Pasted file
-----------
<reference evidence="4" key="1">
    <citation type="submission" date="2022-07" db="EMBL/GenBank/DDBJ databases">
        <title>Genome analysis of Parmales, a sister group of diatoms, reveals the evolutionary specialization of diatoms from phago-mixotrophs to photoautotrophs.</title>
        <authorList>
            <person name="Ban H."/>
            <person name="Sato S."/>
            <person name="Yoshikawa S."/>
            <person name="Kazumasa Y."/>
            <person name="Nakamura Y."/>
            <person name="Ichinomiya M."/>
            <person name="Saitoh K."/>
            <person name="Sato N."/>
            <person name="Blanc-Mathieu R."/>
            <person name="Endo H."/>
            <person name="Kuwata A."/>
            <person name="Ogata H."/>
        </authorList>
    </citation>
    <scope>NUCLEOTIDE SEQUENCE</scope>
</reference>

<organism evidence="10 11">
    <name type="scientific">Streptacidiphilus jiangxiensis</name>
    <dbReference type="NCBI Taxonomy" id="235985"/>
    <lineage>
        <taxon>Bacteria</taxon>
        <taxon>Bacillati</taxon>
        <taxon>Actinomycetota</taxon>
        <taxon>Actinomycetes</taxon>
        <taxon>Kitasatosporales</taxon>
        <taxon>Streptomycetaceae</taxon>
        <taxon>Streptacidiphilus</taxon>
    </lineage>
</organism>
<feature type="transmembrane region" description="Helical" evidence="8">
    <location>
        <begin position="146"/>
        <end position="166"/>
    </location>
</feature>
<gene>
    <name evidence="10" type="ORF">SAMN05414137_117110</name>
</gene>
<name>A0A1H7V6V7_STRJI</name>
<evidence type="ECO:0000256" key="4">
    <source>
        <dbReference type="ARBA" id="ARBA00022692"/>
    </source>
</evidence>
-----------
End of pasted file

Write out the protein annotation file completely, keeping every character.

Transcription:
<reference evidence="4" key="1">
    <citation type="submission" date="2022-07" db="EMBL/GenBank/DDBJ databases">
        <title>Genome analysis of Parmales, a sister group of diatoms, reveals the evolutionary specialization of diatoms from phago-mixotrophs to photoautotrophs.</title>
        <authorList>
            <person name="Ban H."/>
            <person name="Sato S."/>
            <person name="Yoshikawa S."/>
            <person name="Kazumasa Y."/>
            <person name="Nakamura Y."/>
            <person name="Ichinomiya M."/>
            <person name="Saitoh K."/>
            <person name="Sato N."/>
            <person name="Blanc-Mathieu R."/>
            <person name="Endo H."/>
            <person name="Kuwata A."/>
            <person name="Ogata H."/>
        </authorList>
    </citation>
    <scope>NUCLEOTIDE SEQUENCE</scope>
</reference>

<organism evidence="10 11">
    <name type="scientific">Streptacidiphilus jiangxiensis</name>
    <dbReference type="NCBI Taxonomy" id="235985"/>
    <lineage>
        <taxon>Bacteria</taxon>
        <taxon>Bacillati</taxon>
        <taxon>Actinomycetota</taxon>
        <taxon>Actinomycetes</taxon>
        <taxon>Kitasatosporales</taxon>
        <taxon>Streptomycetaceae</taxon>
        <taxon>Streptacidiphilus</taxon>
    </lineage>
</organism>
<feature type="transmembrane region" description="Helical" evidence="8">
    <location>
        <begin position="146"/>
        <end position="166"/>
    </location>
</feature>
<gene>
    <name evidence="10" type="ORF">SAMN05414137_117110</name>
</gene>
<name>A0A1H7V6V7_STRJI</name>
<evidence type="ECO:0000256" key="4">
    <source>
        <dbReference type="ARBA" id="ARBA00022692"/>
    </source>
</evidence>